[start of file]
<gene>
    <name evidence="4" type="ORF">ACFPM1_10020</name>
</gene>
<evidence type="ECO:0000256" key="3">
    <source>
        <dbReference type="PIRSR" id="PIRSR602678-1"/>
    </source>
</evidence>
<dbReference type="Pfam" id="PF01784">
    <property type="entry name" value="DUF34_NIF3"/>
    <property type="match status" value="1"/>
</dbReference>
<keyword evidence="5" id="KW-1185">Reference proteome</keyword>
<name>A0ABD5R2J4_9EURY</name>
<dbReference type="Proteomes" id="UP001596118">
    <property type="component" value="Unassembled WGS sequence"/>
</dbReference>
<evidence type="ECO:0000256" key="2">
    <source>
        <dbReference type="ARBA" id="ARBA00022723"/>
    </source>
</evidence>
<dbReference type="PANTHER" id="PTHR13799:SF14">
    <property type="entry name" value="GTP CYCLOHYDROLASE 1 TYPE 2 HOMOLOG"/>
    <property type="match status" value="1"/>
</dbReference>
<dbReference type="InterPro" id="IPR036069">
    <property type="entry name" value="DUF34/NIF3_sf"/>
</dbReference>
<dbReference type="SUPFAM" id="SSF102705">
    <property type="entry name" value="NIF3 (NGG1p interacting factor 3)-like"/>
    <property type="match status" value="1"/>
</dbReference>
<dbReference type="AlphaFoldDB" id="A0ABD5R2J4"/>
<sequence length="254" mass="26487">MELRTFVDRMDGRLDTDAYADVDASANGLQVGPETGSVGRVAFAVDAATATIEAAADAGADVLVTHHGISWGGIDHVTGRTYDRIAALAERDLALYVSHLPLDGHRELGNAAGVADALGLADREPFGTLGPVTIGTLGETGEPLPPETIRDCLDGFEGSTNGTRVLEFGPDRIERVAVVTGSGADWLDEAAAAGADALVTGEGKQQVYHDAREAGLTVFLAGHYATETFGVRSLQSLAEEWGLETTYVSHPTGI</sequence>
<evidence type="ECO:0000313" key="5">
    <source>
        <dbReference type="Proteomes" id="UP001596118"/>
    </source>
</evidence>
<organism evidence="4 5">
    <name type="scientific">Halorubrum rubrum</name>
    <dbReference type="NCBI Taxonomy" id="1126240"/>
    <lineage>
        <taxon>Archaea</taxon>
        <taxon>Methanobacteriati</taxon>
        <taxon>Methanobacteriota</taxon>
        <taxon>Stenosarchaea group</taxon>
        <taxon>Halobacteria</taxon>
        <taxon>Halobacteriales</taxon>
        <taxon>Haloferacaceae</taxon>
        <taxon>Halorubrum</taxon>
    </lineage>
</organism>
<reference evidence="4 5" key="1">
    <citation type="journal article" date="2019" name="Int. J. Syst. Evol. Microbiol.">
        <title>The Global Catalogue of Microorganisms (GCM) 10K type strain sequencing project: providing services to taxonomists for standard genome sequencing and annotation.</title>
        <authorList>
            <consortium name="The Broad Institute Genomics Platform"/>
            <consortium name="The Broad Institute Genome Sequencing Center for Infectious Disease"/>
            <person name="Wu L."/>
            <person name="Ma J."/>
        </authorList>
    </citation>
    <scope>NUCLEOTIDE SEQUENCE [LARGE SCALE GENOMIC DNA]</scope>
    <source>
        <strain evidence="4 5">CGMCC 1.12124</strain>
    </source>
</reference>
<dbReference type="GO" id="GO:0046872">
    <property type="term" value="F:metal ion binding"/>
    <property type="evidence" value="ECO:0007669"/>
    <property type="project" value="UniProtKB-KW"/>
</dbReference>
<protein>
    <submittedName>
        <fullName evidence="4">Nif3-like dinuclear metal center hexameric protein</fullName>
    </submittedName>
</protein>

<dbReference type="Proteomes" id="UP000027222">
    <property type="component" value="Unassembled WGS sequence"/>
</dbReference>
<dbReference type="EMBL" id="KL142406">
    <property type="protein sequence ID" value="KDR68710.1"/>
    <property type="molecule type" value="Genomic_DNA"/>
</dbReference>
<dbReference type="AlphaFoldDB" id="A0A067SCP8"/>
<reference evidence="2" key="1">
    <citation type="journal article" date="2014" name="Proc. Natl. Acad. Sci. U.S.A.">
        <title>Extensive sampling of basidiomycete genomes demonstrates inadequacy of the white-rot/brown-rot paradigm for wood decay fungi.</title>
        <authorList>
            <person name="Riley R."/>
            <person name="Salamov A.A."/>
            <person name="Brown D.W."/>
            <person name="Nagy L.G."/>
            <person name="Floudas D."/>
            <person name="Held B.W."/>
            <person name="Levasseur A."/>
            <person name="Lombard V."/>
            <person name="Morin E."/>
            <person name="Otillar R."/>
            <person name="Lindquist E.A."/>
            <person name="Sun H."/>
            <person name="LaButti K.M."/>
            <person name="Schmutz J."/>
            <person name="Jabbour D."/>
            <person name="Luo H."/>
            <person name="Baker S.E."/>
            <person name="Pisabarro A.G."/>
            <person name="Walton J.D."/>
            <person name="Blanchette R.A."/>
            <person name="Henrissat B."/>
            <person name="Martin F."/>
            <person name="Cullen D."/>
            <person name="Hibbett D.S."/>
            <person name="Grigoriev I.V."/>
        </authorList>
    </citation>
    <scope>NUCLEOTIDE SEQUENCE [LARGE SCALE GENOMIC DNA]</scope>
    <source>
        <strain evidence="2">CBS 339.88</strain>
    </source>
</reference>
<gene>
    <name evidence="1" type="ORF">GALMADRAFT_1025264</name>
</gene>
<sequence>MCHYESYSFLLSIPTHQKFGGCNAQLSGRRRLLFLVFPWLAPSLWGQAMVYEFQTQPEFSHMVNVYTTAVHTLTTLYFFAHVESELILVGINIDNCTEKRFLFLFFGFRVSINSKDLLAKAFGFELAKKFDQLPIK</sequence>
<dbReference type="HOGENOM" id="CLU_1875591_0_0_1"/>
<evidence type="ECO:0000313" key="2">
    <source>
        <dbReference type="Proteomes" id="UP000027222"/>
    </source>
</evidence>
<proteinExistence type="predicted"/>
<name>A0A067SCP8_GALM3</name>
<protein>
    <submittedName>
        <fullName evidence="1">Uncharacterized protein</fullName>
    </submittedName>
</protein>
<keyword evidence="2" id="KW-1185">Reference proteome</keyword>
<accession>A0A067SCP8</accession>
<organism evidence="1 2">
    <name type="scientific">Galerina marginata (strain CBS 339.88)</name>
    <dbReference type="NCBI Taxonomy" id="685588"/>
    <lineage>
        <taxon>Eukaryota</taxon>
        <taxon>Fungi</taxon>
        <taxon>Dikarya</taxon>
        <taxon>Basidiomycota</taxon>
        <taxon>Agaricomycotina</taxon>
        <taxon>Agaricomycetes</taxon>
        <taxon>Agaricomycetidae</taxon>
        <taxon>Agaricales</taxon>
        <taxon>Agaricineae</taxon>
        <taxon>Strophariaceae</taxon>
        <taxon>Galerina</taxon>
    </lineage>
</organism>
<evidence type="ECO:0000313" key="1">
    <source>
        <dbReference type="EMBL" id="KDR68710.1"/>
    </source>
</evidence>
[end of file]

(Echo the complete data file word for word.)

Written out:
<gene>
    <name evidence="4" type="ORF">ACFPM1_10020</name>
</gene>
<evidence type="ECO:0000256" key="3">
    <source>
        <dbReference type="PIRSR" id="PIRSR602678-1"/>
    </source>
</evidence>
<dbReference type="Pfam" id="PF01784">
    <property type="entry name" value="DUF34_NIF3"/>
    <property type="match status" value="1"/>
</dbReference>
<keyword evidence="5" id="KW-1185">Reference proteome</keyword>
<name>A0ABD5R2J4_9EURY</name>
<dbReference type="Proteomes" id="UP001596118">
    <property type="component" value="Unassembled WGS sequence"/>
</dbReference>
<evidence type="ECO:0000256" key="2">
    <source>
        <dbReference type="ARBA" id="ARBA00022723"/>
    </source>
</evidence>
<dbReference type="PANTHER" id="PTHR13799:SF14">
    <property type="entry name" value="GTP CYCLOHYDROLASE 1 TYPE 2 HOMOLOG"/>
    <property type="match status" value="1"/>
</dbReference>
<dbReference type="InterPro" id="IPR036069">
    <property type="entry name" value="DUF34/NIF3_sf"/>
</dbReference>
<dbReference type="SUPFAM" id="SSF102705">
    <property type="entry name" value="NIF3 (NGG1p interacting factor 3)-like"/>
    <property type="match status" value="1"/>
</dbReference>
<dbReference type="AlphaFoldDB" id="A0ABD5R2J4"/>
<sequence length="254" mass="26487">MELRTFVDRMDGRLDTDAYADVDASANGLQVGPETGSVGRVAFAVDAATATIEAAADAGADVLVTHHGISWGGIDHVTGRTYDRIAALAERDLALYVSHLPLDGHRELGNAAGVADALGLADREPFGTLGPVTIGTLGETGEPLPPETIRDCLDGFEGSTNGTRVLEFGPDRIERVAVVTGSGADWLDEAAAAGADALVTGEGKQQVYHDAREAGLTVFLAGHYATETFGVRSLQSLAEEWGLETTYVSHPTGI</sequence>
<evidence type="ECO:0000313" key="5">
    <source>
        <dbReference type="Proteomes" id="UP001596118"/>
    </source>
</evidence>
<organism evidence="4 5">
    <name type="scientific">Halorubrum rubrum</name>
    <dbReference type="NCBI Taxonomy" id="1126240"/>
    <lineage>
        <taxon>Archaea</taxon>
        <taxon>Methanobacteriati</taxon>
        <taxon>Methanobacteriota</taxon>
        <taxon>Stenosarchaea group</taxon>
        <taxon>Halobacteria</taxon>
        <taxon>Halobacteriales</taxon>
        <taxon>Haloferacaceae</taxon>
        <taxon>Halorubrum</taxon>
    </lineage>
</organism>
<reference evidence="4 5" key="1">
    <citation type="journal article" date="2019" name="Int. J. Syst. Evol. Microbiol.">
        <title>The Global Catalogue of Microorganisms (GCM) 10K type strain sequencing project: providing services to taxonomists for standard genome sequencing and annotation.</title>
        <authorList>
            <consortium name="The Broad Institute Genomics Platform"/>
            <consortium name="The Broad Institute Genome Sequencing Center for Infectious Disease"/>
            <person name="Wu L."/>
            <person name="Ma J."/>
        </authorList>
    </citation>
    <scope>NUCLEOTIDE SEQUENCE [LARGE SCALE GENOMIC DNA]</scope>
    <source>
        <strain evidence="4 5">CGMCC 1.12124</strain>
    </source>
</reference>
<dbReference type="GO" id="GO:0046872">
    <property type="term" value="F:metal ion binding"/>
    <property type="evidence" value="ECO:0007669"/>
    <property type="project" value="UniProtKB-KW"/>
</dbReference>
<protein>
    <submittedName>
        <fullName evidence="4">Nif3-like dinuclear metal center hexameric protein</fullName>
    </submittedName>
</protein>

<dbReference type="Proteomes" id="UP000027222">
    <property type="component" value="Unassembled WGS sequence"/>
</dbReference>
<dbReference type="EMBL" id="KL142406">
    <property type="protein sequence ID" value="KDR68710.1"/>
    <property type="molecule type" value="Genomic_DNA"/>
</dbReference>
<dbReference type="AlphaFoldDB" id="A0A067SCP8"/>
<reference evidence="2" key="1">
    <citation type="journal article" date="2014" name="Proc. Natl. Acad. Sci. U.S.A.">
        <title>Extensive sampling of basidiomycete genomes demonstrates inadequacy of the white-rot/brown-rot paradigm for wood decay fungi.</title>
        <authorList>
            <person name="Riley R."/>
            <person name="Salamov A.A."/>
            <person name="Brown D.W."/>
            <person name="Nagy L.G."/>
            <person name="Floudas D."/>
            <person name="Held B.W."/>
            <person name="Levasseur A."/>
            <person name="Lombard V."/>
            <person name="Morin E."/>
            <person name="Otillar R."/>
            <person name="Lindquist E.A."/>
            <person name="Sun H."/>
            <person name="LaButti K.M."/>
            <person name="Schmutz J."/>
            <person name="Jabbour D."/>
            <person name="Luo H."/>
            <person name="Baker S.E."/>
            <person name="Pisabarro A.G."/>
            <person name="Walton J.D."/>
            <person name="Blanchette R.A."/>
            <person name="Henrissat B."/>
            <person name="Martin F."/>
            <person name="Cullen D."/>
            <person name="Hibbett D.S."/>
            <person name="Grigoriev I.V."/>
        </authorList>
    </citation>
    <scope>NUCLEOTIDE SEQUENCE [LARGE SCALE GENOMIC DNA]</scope>
    <source>
        <strain evidence="2">CBS 339.88</strain>
    </source>
</reference>
<gene>
    <name evidence="1" type="ORF">GALMADRAFT_1025264</name>
</gene>
<sequence>MCHYESYSFLLSIPTHQKFGGCNAQLSGRRRLLFLVFPWLAPSLWGQAMVYEFQTQPEFSHMVNVYTTAVHTLTTLYFFAHVESELILVGINIDNCTEKRFLFLFFGFRVSINSKDLLAKAFGFELAKKFDQLPIK</sequence>
<dbReference type="HOGENOM" id="CLU_1875591_0_0_1"/>
<evidence type="ECO:0000313" key="2">
    <source>
        <dbReference type="Proteomes" id="UP000027222"/>
    </source>
</evidence>
<proteinExistence type="predicted"/>
<name>A0A067SCP8_GALM3</name>
<protein>
    <submittedName>
        <fullName evidence="1">Uncharacterized protein</fullName>
    </submittedName>
</protein>
<keyword evidence="2" id="KW-1185">Reference proteome</keyword>
<accession>A0A067SCP8</accession>
<organism evidence="1 2">
    <name type="scientific">Galerina marginata (strain CBS 339.88)</name>
    <dbReference type="NCBI Taxonomy" id="685588"/>
    <lineage>
        <taxon>Eukaryota</taxon>
        <taxon>Fungi</taxon>
        <taxon>Dikarya</taxon>
        <taxon>Basidiomycota</taxon>
        <taxon>Agaricomycotina</taxon>
        <taxon>Agaricomycetes</taxon>
        <taxon>Agaricomycetidae</taxon>
        <taxon>Agaricales</taxon>
        <taxon>Agaricineae</taxon>
        <taxon>Strophariaceae</taxon>
        <taxon>Galerina</taxon>
    </lineage>
</organism>
<evidence type="ECO:0000313" key="1">
    <source>
        <dbReference type="EMBL" id="KDR68710.1"/>
    </source>
</evidence>